With a flicker of an eyelid, Joaquin Phoenix empathizes with Beau’s deep hurt. He wears the deep fear and exhaustion of a man who has only known these two emotions for the last forty years. While equally comical and pitiful, Phoenix is able to fully embody Beau’s horrifying existence and take the viewer on that trip.

Patti LuPone is also every person’s worst fear as a mother. She holds unmatched authority in guilt-inducing monologues and makes the nastiest remarks sing.


Directorial Style Provides Breathless Sequences

The first 40 minutes are an endless, beautiful nightmare. The camera movements, blocking, wide angles, and constant commotion on screen give the viewer something new to horrify and impress each time. The sheer craft behind each sequence, from the animated stage production to the confrontation between Beau and his mother, can be excessive, but this film proudly boasts its extremities.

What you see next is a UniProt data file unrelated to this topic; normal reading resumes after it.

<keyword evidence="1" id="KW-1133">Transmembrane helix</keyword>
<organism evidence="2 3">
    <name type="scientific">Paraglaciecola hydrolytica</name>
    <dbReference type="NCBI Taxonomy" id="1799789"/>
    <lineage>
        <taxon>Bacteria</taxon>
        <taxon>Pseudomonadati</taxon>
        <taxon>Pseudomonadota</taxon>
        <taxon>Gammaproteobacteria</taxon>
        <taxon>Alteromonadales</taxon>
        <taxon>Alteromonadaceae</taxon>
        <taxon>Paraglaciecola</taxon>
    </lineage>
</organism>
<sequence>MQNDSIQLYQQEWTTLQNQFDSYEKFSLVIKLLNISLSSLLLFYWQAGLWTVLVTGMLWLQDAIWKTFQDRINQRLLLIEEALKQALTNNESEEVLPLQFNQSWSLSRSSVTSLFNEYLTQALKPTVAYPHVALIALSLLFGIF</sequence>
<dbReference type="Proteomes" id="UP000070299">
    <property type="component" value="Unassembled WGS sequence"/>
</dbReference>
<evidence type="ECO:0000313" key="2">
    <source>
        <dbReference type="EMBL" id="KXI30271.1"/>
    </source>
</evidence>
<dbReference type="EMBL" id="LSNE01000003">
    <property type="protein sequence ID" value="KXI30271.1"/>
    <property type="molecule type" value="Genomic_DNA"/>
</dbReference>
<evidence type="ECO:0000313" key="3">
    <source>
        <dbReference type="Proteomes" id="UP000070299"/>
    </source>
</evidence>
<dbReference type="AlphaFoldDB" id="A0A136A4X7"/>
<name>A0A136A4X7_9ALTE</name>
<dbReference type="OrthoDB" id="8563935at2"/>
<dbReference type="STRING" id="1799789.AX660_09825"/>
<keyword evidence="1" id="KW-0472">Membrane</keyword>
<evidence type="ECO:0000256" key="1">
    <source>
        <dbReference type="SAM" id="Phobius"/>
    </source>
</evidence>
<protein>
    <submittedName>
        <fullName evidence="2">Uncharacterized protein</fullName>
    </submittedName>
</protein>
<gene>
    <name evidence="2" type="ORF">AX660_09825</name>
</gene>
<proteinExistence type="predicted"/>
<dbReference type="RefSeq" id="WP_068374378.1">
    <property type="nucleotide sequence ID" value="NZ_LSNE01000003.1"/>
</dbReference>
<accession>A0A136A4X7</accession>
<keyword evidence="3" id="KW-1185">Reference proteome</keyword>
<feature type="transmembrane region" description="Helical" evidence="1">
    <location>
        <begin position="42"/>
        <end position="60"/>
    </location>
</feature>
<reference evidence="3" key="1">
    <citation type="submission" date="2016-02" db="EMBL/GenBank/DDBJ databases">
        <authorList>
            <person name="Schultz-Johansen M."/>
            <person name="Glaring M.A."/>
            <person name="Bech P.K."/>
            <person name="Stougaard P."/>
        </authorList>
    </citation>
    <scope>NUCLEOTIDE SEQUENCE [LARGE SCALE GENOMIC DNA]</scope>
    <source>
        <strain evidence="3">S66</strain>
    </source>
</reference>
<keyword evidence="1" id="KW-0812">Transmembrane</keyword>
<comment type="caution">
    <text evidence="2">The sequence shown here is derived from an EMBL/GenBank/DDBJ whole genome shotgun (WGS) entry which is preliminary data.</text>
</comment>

A Film That Will Provide a Discussion

“Beau is Afraid” is difficult to categorize into highlights and low points. Any low point for one viewer can be a highlight for another. I feel like a fool for even giving it a grade, but ultimately, that’s part of my admiration for this film. Some will absolutely hate it, some will love it; what’s tragedy for some is comedy for others. But what’s crucial about Beau is discussing the film afterwards. For those reading, I encourage you to watch it, and hopefully, we can talk.

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Beau is Afraid (2023) – Movie Review w/ Spoilers
While Beau is Afraid is difficult to summarize and review, that's part of the viewing experience. It's a film meant to be seen first, so don't spoil yourself. We'll talk about it later.
Directorial Style Provides Breathless Sequences
A Film That Will Provide a Discussion